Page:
motor activity, tremors) were seen in the acute and subchronic 
neurotoxicity studies; other effects in these studies (e.g., increased 
mortality, and significant decreases in food consumption and body 
weight) indicated that the clinical signs were a result of the animals 
being in an extreme condition or otherwise compromised and in a state 
of general malaise. Also, these types of effects were not observed in 
the other subchronic or chronic studies in mice, rats or dogs. Thus, 
there is not clear evidence of neurotoxicity. Lastly, clear no-
observed-adverse-effect-levels (NOAELs) and lowest-observed-adverse 
effect-levels (LOAELs) were defined for the clinical signs, which are 
above the levels currently used for risk assessment purposes.
    A 28-day oral (dietary) immunotoxicity study of technical 
flonicamid in female CD-1 mice demonstrated that flonicamid is not an 
immuno-suppressant, either structurally or functionally up to and 
including dose levels exceeding the limit dose.
    Although there is some limited evidence suggesting that flonicamid 
has a potential for carcinogenic effects, EPA determined that 
quantification of risk using a non-linear approach (i.e., using a 
chronic reference dose (cRfD)) adequately accounts for all chronic 
toxicity, including carcinogenicity that could result from exposure to 
flonicamid. The following considerations support that determination. 
First, mutagenicity studies were negative for the parent chemical, 
flonicamid, and its metabolites, TFNA, TFNA-AM, TFNG, TFNG-AM, and 
TFNA-OH. Second, although flonicamid is carcinogenic in CD-1 mice, 
based on increased incidences of lung tumors associated with Clara cell 
activation, this tumor type is associated with species and strain 
sensitivity and is not directly correlated with cancer risks in humans. 
Third, nasal cavity tumors seen in male

[[Page 75264]]

Wistar rats were linked to incisor inflammation and not considered to 
be treatment related. These tumor findings were confounded by the lack 
of a dose response and the biological significance is questionable.
    Specific information on the studies received and the nature of the 
adverse effects caused by flonicamid as well as the NOAEL and the LOAEL 
from the toxicity studies can be found at http://www.regulations.gov in 
the document entitled ``Flonicamid--Human Health Risk Assessment for a 
Section 3 Registration of New Uses on Alfalfa and Clover Grown for 
Seed, Mint, Greenhouse Grown Tomatoes, and Tree Nuts,'' pp. 33-39 in 
docket ID number EPA-HQ-OPP-2013-0038.

B. Toxicological Points of Departure/Levels of Concern

    Once a pesticide's toxicological profile is determined, EPA 
identifies toxicological points of departure (POD) and levels of 
concern to use in evaluating the risk posed by human exposure to the 
pesticide. For hazards that have a threshold below which there is no 
appreciable risk, the toxicological POD is used as the basis for 
derivation of reference values for risk assessment. PODs are developed 
based on a careful analysis of the doses in each toxicological study to 
determine the dose at which no adverse effects are observed (the NOAEL) 
and the lowest dose at which adverse effects of concern are identified 
(the LOAEL). Uncertainty/safety factors are used in conjunction with 
the POD to calculate a safe exposure level--generally referred to as a 
population-adjusted dose (PAD) or a reference dose (RfD)--and a safe 
margin of exposure (MOE). For non-threshold risks, the Agency assumes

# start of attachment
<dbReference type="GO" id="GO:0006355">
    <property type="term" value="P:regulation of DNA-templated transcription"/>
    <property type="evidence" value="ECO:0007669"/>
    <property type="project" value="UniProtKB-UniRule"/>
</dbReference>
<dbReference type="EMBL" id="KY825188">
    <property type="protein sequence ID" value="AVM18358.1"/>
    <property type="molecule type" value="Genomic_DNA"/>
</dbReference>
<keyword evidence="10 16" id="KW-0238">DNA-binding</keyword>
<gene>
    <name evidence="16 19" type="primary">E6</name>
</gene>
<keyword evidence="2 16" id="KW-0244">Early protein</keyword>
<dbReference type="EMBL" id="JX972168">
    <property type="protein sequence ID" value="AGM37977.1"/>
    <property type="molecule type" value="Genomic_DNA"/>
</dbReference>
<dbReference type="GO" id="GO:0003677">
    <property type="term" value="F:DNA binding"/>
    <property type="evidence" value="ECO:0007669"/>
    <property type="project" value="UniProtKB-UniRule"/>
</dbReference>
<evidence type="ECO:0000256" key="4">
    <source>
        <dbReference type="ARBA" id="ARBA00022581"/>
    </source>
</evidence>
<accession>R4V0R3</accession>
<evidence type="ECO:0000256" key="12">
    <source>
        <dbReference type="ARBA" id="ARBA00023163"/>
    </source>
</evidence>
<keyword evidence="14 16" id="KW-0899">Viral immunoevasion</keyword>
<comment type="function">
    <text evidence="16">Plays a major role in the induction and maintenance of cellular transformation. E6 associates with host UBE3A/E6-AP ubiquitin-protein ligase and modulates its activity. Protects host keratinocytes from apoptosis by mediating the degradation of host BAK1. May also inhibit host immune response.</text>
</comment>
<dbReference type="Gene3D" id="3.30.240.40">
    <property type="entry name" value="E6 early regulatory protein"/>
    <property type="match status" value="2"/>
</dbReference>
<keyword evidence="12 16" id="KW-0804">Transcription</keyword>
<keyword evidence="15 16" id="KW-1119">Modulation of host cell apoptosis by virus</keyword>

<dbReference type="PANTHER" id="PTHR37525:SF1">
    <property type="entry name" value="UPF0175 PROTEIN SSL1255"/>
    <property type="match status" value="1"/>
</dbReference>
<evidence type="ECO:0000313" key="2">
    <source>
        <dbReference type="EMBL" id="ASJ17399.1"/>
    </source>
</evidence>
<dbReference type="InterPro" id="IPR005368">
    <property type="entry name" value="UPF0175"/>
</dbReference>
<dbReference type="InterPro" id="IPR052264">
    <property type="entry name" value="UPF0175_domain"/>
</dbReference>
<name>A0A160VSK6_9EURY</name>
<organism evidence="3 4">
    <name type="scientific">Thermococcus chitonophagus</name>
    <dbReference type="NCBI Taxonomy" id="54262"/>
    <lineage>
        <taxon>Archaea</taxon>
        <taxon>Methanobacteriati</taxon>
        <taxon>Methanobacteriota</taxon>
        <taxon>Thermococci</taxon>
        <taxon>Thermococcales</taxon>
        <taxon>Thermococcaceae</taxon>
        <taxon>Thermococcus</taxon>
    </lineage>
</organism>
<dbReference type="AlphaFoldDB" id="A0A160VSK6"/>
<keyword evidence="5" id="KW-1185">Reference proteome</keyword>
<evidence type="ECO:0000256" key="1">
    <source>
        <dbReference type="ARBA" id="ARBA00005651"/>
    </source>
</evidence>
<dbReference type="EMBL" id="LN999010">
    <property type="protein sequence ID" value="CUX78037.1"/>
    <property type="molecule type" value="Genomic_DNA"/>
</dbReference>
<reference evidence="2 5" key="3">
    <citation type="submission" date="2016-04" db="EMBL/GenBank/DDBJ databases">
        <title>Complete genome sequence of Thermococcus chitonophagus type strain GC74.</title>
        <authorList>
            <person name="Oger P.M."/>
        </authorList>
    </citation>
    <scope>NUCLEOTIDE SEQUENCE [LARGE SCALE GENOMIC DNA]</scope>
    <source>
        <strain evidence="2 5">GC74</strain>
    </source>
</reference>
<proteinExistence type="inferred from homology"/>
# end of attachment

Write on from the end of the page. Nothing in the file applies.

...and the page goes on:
that any amount of exposure will lead to some degree of risk. Thus, the 
Agency estimates risk in terms of the probability of an occurrence of 
the adverse effect expected in a lifetime. For more information on the 
general principles EPA uses in risk characterization and a complete 
description of the risk assessment process, see http://www.epa.gov/pesticides/factsheets/riskassess.htm.
    A summary of the toxicological endpoints for flonicamid used for 
human risk assessment is discussed in Unit III.B. of the final rule 
published in the Federal Register of November 14, 2012 (77 FR 67771) 
(FRL-9368-7).

C. Exposure Assessment

    1. Dietary exposure from food and feed uses. In evaluating dietary 
exposure to flonicamid, EPA considered exposure under the petitioned-
for tolerances as well as all existing flonicamid tolerances in 40 CFR 
180.613. EPA assessed dietary exposures from flonicamid in food as 
follows:
    i. Acute exposure. Quantitative acute dietary exposure and risk 
assessments are performed for a food-use pesticide, if a toxicological 
study has indicated the possibility of an effect of concern occurring 
as a result of a 1-day or single exposure. No such effects were 
identified in the toxicological studies for flonicamid; therefore, a 
quantitative acute dietary exposure assessment is unnecessary.
    ii. Chronic exposure. In conducting the chronic dietary exposure 
assessment EPA used the food consumption data from the U.S. Department 
of Agriculture's National Health and Nutrition Examination Survey, What 
We Eat in America, (NHANES/WWEIA). As to residue levels in food, the 
chronic dietary exposure assessment was a conservative assessment, 
conducted using tolerance-level residues and 100 percent crop treated 
(PCT).
    iii. Cancer. Based on the data summarized in Unit III.A., EPA has 
concluded that a nonlinear RfD approach is appropriate for assessing 
cancer risk to flonicamid. Cancer risk was assessed using the same 
exposure estimates as discussed in Unit III.C.1.ii.
    iv. Anticipated residue and PCT information. EPA did not use 
anticipated residue and/;or PCT information in the dietary assessment 
for flonicamid. Tolerance level residues and 100 PCT were assumed for 
all food commodities.
    2. Dietary exposure from drinking water. The Agency used screening